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    You could try new bulbs. Filaments wear and light output drops over time of usage. I saw a noticeable difference when I installed new stock headlights.
    1976 280Z, with some minor modifications

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    One correction to my earlier post. MSA only has the 240Z relay harness. You need to contact Zs-ondabrain directly to commission one for your car. It's also well less than $350.
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    If you're game for rolling your own, about $10 in parts will do the job. I have a schematic on post 35 of this thread:

    http://www.classiczcars.com/forums/e...-breakers.html

    There are some other electrical mods in that thread that will pep up your current. My lights are still bright and white, so I've been very pleased with the work I detailed in that thread.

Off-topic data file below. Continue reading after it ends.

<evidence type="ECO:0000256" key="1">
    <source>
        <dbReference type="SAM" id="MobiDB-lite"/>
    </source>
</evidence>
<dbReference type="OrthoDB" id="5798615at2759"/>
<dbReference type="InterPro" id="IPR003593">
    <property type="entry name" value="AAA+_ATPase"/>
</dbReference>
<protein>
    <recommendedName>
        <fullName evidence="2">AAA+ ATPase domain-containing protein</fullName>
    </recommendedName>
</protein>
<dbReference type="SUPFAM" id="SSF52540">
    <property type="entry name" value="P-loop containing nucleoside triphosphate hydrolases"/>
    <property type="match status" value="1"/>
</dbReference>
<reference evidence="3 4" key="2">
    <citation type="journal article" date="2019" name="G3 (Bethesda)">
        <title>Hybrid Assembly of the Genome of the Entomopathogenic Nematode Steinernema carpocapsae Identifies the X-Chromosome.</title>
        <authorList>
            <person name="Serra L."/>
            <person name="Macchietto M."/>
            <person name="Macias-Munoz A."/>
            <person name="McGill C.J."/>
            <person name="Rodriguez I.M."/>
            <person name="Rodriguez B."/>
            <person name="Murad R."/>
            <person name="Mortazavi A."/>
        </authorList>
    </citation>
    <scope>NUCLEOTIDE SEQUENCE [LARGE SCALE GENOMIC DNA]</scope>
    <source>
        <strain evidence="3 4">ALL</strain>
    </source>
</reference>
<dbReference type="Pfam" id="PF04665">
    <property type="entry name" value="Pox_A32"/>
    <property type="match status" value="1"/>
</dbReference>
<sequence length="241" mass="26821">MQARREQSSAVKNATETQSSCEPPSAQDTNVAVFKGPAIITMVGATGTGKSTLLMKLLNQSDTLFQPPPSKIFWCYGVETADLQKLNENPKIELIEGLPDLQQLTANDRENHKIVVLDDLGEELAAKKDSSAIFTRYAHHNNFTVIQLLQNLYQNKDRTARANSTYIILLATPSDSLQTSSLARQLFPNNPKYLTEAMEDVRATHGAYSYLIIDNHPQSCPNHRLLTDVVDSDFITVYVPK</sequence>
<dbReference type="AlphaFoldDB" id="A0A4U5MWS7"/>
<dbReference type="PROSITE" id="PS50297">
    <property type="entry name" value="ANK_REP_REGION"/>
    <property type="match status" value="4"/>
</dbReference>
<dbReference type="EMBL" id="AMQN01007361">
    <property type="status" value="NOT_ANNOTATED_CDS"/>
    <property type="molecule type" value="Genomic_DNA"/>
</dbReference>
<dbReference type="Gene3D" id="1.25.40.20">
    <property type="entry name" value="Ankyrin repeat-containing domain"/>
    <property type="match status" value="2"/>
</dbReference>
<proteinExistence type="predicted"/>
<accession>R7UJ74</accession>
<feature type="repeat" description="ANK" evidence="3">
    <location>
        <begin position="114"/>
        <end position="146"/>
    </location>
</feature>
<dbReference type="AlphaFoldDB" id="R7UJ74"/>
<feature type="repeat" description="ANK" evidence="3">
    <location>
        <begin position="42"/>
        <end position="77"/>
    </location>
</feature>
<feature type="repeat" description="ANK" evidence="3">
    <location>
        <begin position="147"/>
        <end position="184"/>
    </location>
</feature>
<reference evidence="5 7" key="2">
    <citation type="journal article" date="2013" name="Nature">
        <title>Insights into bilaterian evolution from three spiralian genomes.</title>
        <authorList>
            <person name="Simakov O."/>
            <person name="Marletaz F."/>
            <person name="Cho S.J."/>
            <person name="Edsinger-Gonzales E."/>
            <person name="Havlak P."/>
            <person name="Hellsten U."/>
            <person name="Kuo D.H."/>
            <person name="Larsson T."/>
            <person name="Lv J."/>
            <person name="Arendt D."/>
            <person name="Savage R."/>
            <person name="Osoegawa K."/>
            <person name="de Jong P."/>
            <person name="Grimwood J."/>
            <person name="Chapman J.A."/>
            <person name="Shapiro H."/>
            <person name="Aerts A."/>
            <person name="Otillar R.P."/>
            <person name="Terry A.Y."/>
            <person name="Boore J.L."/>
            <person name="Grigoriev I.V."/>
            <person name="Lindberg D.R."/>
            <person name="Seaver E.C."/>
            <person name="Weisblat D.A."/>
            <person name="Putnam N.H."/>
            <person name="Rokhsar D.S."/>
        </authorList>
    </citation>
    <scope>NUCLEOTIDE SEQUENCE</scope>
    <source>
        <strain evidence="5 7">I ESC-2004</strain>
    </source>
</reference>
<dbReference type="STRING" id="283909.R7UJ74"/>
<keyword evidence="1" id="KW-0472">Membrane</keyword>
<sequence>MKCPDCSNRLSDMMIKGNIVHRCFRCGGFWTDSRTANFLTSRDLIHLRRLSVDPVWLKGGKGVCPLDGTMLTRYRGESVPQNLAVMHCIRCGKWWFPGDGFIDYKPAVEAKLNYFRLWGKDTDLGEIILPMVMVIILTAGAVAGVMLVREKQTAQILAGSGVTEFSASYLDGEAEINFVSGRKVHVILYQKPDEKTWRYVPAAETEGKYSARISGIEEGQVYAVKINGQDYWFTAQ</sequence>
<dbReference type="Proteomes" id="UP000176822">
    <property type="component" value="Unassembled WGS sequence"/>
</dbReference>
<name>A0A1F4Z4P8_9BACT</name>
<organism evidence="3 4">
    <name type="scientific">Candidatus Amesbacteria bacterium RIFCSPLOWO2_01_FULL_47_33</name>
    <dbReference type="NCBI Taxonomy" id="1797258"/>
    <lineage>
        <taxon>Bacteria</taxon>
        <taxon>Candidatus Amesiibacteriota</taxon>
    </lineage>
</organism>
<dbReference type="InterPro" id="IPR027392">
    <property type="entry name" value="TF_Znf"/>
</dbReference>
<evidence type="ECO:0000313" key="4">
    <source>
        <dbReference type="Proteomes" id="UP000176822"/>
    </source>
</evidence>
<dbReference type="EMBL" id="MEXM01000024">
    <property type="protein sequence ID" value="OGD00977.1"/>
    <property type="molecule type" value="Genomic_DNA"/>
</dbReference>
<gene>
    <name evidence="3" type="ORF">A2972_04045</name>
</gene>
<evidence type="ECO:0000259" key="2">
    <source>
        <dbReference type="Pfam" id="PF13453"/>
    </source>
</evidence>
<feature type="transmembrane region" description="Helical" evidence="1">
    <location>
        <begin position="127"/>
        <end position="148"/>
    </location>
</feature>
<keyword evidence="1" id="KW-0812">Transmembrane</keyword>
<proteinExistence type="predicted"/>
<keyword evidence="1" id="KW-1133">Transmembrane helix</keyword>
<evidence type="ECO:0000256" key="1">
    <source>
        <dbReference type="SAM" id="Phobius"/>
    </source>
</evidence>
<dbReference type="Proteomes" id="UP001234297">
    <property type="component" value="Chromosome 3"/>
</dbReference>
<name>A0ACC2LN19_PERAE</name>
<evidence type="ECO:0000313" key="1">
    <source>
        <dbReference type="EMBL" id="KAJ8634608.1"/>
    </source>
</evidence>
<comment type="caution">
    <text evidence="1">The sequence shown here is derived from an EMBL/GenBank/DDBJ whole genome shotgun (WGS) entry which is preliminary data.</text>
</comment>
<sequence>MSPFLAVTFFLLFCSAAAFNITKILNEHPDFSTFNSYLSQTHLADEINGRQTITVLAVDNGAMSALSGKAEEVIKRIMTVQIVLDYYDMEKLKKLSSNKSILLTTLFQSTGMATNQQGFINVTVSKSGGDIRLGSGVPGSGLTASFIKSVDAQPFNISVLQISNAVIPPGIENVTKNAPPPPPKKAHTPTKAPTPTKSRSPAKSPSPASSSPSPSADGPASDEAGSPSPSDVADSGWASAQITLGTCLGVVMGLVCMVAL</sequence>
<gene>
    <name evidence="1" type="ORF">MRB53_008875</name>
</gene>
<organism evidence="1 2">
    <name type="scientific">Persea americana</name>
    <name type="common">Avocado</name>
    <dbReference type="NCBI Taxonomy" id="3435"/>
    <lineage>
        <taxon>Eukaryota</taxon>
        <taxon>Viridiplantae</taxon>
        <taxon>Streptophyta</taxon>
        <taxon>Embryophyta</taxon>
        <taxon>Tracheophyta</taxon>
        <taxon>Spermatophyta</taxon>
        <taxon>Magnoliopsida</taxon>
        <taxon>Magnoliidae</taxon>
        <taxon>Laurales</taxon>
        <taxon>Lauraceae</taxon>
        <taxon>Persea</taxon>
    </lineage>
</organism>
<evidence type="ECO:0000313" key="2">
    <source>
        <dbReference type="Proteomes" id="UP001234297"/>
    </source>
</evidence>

But if you're not comfortable digging into your wiring harness, cutting wires, crimping, soldering, etc., then Dave apparently makes a very nice harness.
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    Ok. Drove about 500 miles, several short to medium drives, no issues. Last week I drove about 12 miles to get gas. Put in about 4 gallons. Drove across the street and ate McDonalds, 10 minutes. Started up car and started poorly. I smelled pretty strong gas smell. Came back about 8 hours later and car started fine. Drove home and two houses from there the car stalled and I coasted into my driveway.

    I just can't seem to get this car over the hump.

    I guess back to mechanic. I just don't have the expertise to solve.

    Almost acts like flooding or vapor lock. Not sure if the type of gas could cause this problem.

    Just wanted to give an update.

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    The first gassy problem sounds like the typical hot injector hot start problem.